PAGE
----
A woman’s husband was considered by her mother’s generation as the wife’s crown. A man – no matter how irresponsible or immature. It didn’t matter if that man became a bone in her neck or worse, a threat to her safety. Just like her uncle was to her late aunt. The day he threatened to cut her with a machete, she’d left him, only to be frogmarched back there by her mother, Mama Iseyin. She was to ask for forgiveness. No one ever found out if she got the chance to ask for forgiveness before he locked her in their bathroom. Neighbours reported hearing her screams and his vows to make her unrecognisable; he was tired of having a woman other men stared at. He succeeded. Mama Iseyin refused to believe her daughter was the mangled corpse lying unclothed by the river bank, where he’d dumped her before hanging himself.
That was why, that evening, Abike listened to her mother, holding the phone with her right hand, twirling her braids with her left and not saying yes or no to the issue of marriage. Her elders were not always right. But she hadn’t anticipated what spending one evening every other week with Marvin would do to her.
He would turn up to fix unhinged door knobs and tend her front garden. By the time he asked her to marry him, she realised with a thud that she’d started needing him.




“Leke has a male role model at last. You would be stupid to say no,” Mosun told her once or twice.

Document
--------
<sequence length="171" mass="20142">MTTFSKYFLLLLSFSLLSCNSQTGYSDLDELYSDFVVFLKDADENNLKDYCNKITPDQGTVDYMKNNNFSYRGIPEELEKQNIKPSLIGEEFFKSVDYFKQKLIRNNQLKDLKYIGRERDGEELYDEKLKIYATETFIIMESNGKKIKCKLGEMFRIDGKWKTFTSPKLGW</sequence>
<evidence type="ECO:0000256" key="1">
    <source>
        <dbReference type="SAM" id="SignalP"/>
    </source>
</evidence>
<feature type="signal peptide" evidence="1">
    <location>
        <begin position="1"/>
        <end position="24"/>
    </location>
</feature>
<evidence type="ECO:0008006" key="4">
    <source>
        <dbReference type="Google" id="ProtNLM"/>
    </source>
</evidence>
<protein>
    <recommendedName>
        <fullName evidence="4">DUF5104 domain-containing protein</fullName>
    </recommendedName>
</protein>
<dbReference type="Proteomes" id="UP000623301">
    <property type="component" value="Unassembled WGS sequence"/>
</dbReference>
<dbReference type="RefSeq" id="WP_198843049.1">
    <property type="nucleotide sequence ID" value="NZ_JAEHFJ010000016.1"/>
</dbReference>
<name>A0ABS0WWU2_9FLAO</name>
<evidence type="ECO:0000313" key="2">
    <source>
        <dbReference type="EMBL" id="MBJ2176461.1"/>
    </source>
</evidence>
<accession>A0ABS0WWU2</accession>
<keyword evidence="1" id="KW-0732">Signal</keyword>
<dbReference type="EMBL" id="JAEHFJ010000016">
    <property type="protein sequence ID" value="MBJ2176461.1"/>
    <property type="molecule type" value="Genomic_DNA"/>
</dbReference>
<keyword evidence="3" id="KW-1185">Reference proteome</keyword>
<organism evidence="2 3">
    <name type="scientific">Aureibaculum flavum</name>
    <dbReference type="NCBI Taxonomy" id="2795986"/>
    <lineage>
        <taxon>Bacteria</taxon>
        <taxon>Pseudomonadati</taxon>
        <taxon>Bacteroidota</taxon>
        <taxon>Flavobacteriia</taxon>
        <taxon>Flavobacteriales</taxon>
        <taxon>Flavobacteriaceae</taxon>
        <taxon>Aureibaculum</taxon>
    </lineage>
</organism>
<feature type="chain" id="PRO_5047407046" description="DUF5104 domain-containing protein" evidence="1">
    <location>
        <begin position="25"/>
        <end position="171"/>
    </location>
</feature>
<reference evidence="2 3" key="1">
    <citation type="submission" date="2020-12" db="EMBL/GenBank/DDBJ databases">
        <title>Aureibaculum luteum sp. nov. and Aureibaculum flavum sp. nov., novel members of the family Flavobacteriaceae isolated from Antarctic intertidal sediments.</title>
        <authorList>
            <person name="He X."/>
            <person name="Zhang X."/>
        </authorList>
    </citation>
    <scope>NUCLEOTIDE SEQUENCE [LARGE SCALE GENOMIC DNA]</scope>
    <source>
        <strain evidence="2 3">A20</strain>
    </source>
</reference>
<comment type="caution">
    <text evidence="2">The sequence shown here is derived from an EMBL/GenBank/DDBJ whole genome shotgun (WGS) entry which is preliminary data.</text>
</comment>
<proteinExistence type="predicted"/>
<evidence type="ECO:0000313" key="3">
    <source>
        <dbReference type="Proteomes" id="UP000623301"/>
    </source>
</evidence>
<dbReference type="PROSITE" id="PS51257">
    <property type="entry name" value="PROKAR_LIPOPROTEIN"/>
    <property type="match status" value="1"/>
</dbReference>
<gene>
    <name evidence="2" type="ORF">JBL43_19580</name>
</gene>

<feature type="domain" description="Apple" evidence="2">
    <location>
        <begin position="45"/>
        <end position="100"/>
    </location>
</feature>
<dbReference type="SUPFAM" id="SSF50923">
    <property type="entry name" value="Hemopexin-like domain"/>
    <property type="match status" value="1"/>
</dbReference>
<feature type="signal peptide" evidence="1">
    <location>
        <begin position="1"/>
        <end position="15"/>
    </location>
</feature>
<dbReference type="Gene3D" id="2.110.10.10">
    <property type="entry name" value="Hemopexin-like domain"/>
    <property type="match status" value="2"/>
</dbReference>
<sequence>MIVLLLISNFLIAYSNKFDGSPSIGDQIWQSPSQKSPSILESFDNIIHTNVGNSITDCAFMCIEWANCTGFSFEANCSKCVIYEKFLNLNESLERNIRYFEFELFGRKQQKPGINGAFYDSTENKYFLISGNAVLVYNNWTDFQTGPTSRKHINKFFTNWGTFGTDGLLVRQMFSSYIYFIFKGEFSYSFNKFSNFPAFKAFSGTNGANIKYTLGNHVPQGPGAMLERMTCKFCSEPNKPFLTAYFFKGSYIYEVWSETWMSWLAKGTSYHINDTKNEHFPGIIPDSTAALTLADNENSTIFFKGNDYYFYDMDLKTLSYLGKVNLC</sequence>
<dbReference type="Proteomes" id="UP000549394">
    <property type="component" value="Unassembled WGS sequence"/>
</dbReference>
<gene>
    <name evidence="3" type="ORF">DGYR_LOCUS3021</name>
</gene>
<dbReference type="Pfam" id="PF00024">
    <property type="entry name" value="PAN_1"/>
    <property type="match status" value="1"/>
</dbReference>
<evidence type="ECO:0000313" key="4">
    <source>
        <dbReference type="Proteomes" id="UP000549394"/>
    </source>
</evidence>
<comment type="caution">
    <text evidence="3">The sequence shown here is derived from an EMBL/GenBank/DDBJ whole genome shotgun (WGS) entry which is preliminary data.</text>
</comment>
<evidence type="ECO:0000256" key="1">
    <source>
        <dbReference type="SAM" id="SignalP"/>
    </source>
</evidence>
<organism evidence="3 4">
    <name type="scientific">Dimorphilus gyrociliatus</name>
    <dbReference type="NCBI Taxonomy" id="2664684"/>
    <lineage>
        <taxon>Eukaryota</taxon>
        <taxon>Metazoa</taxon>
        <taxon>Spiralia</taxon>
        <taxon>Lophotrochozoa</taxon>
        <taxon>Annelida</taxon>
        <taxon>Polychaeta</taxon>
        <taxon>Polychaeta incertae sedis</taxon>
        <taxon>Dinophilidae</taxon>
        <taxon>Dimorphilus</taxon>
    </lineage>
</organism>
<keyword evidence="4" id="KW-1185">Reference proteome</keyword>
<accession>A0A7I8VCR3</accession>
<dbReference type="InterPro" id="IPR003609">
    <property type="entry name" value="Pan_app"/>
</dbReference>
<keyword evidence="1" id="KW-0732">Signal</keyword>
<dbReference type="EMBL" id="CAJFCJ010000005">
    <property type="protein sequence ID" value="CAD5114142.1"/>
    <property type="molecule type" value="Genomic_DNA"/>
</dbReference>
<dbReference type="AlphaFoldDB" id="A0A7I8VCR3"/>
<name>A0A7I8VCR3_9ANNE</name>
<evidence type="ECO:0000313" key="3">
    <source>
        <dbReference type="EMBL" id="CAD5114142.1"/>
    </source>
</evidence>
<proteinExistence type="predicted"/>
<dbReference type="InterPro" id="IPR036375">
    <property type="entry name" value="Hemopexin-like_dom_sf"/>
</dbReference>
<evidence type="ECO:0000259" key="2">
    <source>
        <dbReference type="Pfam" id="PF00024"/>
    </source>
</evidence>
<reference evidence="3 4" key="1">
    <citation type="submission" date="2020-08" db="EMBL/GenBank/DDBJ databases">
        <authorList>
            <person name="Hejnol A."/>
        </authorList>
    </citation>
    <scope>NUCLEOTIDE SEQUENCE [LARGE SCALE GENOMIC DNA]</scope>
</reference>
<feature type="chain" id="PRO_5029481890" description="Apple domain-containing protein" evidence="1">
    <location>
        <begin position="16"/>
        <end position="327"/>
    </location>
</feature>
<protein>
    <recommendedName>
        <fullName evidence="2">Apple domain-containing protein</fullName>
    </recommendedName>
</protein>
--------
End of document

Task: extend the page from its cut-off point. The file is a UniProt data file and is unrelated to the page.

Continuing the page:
His mother introduced her to her bingo friends when they drove down to see her in Liverpool. Every conversation ended with her needing to meet her grandchild soon before her ‘clogged plugs caught up with her’. She’d joked that her £4.77 a day cigarette habit wouldn’t let her live past her sixties. So they signed on the dotted line in a registry office on a cold, wet Tuesday morning.
Yesterday, the police ransacked her house and carted away her husband’s laptop,   smartphone, cameras and his desktop PC. They refused to tell her which child it was as if her knowing could make the situation worse.
Last night, huddled in the corner of her unlit sitting room, she spotted a police forensic van in front the building opposite. The building that had housed Leke’s eleven-year-old friend since the girl turned one.
Tania’s lovely personality was what made the girl her favourite amongst her children’s friends. The girl’s mother was kind too.
Why would Marvin rape a girl that was young enough to be his daughter?
She had moved her head from side to side when they came in yesterday, fighting their words from settling in her head. Today as the police liaison officer took a seat next to her on the sofa, she was more than adamant to refute their claims.
They were all racists, she told herself. Unwilling to give one of their own a chance. And yes, he was one of their own because despite having a Grenadian father that bore a shade of brownness similar to Abike’s late husband’s, Marvin was very much British. In his walk, his accent, his Britishness stood out.
He participated in local politics, steering friends to vote for The Labour Party. Since moving into her area, he’d volunteered as one of the borough’s young adult mentors for the community development pilot scheme. He would stop to chat with their neighbours and hold the lobby door open for pram-pushing mothers.